Genius is unevenly distributed in history. Why were certain periods such as Socratic Athens and Renaissance Florence blessed with so much of it?
Saying that Shakespeare was a "genius for all time, but he could only have existed in his time: his genius was unleashed by his age," Jonah Lehrer argues that those eras, to which he adds Elizabethan England, featured successful "meta-ideas", which "include concepts like the patent system, public libraries, and universal education."
Elizabethan England made a concerted effort to educate its middle-class males, which is how William Shakespeare—the son of a glover who couldn’t sign his name—ended up getting free Latin lessons. We need to emulate these ingenious eras and encourage rampant experimentation in the education sector, whether it’s taking the Khan Academy mainstream or expanding vocational training. As T. S. Eliot once remarked, the great ages did not contain more talent. They wasted less.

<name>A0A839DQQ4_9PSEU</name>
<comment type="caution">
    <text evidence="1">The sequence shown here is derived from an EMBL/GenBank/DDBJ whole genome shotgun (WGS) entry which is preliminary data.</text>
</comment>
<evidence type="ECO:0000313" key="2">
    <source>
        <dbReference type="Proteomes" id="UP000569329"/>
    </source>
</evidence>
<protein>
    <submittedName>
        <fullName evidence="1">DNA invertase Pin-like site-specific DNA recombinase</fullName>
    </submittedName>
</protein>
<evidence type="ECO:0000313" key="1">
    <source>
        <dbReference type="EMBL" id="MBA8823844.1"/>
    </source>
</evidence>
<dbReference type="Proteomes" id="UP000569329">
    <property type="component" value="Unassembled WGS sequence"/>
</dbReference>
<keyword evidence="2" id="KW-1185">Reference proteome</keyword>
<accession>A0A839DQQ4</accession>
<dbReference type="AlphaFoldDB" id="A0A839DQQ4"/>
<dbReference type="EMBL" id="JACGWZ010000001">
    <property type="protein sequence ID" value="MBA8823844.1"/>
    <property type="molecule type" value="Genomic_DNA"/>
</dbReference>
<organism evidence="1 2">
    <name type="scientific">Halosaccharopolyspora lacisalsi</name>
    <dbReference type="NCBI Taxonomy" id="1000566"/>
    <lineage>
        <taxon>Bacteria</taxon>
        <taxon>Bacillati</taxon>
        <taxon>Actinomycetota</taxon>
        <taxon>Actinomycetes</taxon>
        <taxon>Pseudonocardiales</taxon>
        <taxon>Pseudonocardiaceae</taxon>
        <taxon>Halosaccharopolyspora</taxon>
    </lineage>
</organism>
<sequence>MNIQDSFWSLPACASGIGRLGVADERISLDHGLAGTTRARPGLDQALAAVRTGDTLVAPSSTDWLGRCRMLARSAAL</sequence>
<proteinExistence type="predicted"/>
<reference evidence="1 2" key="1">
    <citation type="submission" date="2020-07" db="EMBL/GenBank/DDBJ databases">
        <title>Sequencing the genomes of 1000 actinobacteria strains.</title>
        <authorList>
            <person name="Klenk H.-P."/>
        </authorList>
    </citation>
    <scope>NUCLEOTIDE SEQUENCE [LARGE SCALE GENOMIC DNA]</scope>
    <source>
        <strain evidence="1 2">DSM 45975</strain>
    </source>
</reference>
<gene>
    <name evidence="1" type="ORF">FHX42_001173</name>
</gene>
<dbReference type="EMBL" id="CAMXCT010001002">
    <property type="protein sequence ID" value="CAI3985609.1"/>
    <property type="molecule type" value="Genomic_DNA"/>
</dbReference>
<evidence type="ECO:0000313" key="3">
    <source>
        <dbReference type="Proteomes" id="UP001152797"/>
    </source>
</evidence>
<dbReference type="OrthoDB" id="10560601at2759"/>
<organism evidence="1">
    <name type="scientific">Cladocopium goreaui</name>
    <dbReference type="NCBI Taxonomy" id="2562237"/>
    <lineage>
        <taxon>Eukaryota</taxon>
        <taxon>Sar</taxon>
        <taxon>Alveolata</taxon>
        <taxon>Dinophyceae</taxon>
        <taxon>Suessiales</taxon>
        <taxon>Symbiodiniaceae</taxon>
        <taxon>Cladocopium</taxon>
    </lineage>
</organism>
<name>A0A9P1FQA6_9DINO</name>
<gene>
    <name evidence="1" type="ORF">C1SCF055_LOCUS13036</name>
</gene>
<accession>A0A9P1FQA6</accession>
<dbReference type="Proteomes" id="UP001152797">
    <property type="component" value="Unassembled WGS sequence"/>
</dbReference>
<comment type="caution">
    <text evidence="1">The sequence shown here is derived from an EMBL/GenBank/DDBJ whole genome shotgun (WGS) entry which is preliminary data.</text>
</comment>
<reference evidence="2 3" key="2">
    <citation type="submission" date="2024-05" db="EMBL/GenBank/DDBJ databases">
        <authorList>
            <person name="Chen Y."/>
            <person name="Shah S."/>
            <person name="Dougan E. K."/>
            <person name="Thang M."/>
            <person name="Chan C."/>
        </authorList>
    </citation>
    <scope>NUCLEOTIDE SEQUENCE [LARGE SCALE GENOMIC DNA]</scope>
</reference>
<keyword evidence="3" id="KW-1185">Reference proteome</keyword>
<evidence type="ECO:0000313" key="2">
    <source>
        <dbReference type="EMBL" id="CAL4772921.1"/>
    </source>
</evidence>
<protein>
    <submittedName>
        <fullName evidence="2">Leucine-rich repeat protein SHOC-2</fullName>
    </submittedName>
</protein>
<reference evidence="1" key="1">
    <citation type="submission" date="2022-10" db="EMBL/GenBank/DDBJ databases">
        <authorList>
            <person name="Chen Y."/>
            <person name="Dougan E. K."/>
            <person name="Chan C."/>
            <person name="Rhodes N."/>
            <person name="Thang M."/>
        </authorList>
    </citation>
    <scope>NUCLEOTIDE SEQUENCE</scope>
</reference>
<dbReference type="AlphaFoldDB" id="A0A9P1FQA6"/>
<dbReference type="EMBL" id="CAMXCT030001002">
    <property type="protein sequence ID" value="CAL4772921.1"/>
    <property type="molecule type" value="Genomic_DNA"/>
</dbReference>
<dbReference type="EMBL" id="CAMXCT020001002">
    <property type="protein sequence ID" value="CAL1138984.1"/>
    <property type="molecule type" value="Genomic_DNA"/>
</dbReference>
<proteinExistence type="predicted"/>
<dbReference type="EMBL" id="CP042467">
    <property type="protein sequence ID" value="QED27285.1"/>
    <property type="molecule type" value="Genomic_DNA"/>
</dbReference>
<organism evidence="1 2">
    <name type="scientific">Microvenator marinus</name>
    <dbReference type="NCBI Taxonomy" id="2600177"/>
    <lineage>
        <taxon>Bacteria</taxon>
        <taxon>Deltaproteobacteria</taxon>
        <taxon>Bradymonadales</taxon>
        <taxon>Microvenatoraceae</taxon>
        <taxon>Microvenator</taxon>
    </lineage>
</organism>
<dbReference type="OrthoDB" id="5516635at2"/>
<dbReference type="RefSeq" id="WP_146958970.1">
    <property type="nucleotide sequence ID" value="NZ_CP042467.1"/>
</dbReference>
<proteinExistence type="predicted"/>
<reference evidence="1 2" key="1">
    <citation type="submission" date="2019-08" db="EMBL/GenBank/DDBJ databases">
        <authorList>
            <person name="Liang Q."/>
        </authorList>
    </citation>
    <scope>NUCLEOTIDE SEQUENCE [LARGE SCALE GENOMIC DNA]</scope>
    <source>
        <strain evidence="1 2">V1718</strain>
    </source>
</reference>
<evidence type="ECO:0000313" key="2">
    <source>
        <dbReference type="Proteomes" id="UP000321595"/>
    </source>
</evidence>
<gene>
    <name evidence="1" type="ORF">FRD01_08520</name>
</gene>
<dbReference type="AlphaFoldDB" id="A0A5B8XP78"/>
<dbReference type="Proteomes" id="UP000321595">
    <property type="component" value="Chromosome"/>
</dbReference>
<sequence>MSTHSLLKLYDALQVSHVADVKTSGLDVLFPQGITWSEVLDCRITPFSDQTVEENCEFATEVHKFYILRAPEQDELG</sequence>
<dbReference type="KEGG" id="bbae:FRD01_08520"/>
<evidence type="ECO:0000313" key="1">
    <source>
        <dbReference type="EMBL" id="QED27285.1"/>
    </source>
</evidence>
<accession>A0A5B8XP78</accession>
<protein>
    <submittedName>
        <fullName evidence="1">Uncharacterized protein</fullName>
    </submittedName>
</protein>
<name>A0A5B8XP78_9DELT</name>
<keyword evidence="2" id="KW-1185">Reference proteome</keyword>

Lehrer identifies diverse societies that attract immigrant talent and "institutions that encourage risk taking" as catalysts for the flourishing of creative expression and the lasting benefits that follow. As for the risk-taking institutions we have in this time and place:
Bill James, the pioneer of Moneyball-style statistical baseball analysis, points out that modern America is already very good at generating geniuses. The problem is that the geniuses we’ve created are athletes.
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